From the farm to agro-allied industries, a lot of human resources are involved. 

Therefore once the potentials in the agricultural sector are well harnessed, we will have enough food, get jobs and even go into industrialization. 

It is critical to note here that no nation develops into industrialization to stabilize its economy without first having food sufficiency. 

It is worth noting here that what is needed to boost agricultural activities as to attain food sufficiency isn’t rocket science. 

All that government needs to do is to make fertilizer available to farmers and provide a ready market such as the defunct Marketing Board to sell farm produce. 

In plain terms therefore, contrary to the thinking of most of state governors that governments should provide agricultural implements and get investors elsewhere in the world to harness our agricultural potentials, Nigeria has to first place considerable efforts towards agricultural development to attain certain level before expecting foreign investors to come in. 

The willingness, however, by many a state governor in this country to continue in the old way has refused to allow them think with conscience and act with humility.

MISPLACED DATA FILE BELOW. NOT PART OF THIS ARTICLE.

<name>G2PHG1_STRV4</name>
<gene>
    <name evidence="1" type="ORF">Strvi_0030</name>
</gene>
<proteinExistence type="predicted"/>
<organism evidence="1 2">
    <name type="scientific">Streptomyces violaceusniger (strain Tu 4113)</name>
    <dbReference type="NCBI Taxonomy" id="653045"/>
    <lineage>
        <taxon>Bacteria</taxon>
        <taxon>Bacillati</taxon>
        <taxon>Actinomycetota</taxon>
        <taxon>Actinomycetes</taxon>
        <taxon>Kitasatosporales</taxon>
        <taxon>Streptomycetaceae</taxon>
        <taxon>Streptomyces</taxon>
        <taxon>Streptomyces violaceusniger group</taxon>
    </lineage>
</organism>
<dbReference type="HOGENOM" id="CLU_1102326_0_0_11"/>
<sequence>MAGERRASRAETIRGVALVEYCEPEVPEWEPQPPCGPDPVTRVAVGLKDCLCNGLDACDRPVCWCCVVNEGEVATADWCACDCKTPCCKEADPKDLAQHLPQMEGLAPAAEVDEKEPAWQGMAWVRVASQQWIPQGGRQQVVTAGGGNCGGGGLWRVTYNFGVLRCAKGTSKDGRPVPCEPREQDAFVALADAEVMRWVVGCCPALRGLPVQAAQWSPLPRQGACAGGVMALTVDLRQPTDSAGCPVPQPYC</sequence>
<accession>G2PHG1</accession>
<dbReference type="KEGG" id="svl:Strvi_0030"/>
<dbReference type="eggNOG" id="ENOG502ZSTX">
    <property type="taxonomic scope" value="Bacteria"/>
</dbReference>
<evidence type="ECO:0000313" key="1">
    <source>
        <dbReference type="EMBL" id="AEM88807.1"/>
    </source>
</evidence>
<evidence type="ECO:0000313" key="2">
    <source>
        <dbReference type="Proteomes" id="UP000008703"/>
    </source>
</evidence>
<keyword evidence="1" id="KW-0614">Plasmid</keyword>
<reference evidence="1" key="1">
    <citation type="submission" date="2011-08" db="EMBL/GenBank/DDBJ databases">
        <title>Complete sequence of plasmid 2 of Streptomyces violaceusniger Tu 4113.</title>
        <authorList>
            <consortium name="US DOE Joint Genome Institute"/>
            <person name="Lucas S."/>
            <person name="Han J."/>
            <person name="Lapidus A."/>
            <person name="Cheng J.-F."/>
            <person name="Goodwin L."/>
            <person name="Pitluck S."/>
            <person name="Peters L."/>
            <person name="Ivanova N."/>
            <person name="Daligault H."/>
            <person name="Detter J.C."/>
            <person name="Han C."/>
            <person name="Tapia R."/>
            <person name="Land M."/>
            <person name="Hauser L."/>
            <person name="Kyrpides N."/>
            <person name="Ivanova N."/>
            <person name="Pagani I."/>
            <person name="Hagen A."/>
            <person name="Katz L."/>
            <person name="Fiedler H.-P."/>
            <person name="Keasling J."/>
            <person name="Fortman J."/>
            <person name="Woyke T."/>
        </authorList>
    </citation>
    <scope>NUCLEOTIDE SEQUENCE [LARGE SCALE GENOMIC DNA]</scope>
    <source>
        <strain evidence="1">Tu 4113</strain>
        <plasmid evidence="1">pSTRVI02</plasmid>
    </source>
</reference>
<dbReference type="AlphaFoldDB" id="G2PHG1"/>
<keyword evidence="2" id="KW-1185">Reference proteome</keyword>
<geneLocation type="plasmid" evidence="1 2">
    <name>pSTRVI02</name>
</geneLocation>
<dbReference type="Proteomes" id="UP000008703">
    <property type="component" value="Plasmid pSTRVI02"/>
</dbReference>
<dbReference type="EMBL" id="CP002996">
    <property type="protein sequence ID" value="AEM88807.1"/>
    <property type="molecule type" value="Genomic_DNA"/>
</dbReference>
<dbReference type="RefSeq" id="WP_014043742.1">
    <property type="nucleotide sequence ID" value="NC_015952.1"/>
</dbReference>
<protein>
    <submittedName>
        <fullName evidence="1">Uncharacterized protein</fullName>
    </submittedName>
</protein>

Like their predecessors, most of our state governors expend the grants from Abuja recklessly in many cases for personal objectives only to later plead with the masses to exercise more patience as they inherited empty treasuries at a time of dwindling economy. 

Today, the governors’ inability to wake up to the reality of the time has seen them reposition our societies from a state of retrogression to a greater state of retrogression. 

The people live hopelessly in hopelessness surviving in untold hardship. 

In most of the thirty six states of the federation, governments hardly provide medicines at hospitals, feed boarding school children, maintain water supply, clear refuge and pay salaries of civil servants. 

Salaries haven’t been paid for months in many states of this country. And this singular act has brought most of the states down. 

As I write, so many states in Nigeria are down with an ineffective civil service that delivers inefficient services thereby causing latent gradual decay of infrastructures.

 The civil service is the engine room of government. It operates at the instance of the executive arm of government. 

It is headed by a Head of civil service who advises the chief executive, in accordance with civil service rules and ethics, on how best to ensure discipline in the service as to optimize results. 

The primary function of the civil service is to facilitate the effective and efficient implementation of government policies and programs. 

It is thus very clear that with an ineffective and inefficient civil service, a government is virtually existent only on the scripts. 

And one of the major steps towards rendering the civil service and any other organization for that matter lame is to starve workers of their salaries and incentives. 

Without salaries there cannot be discipline in the service which without government becomes a mere shadow of itself.

By Mukhtar Jarmajo; Twitter: @mukhtarjarmajo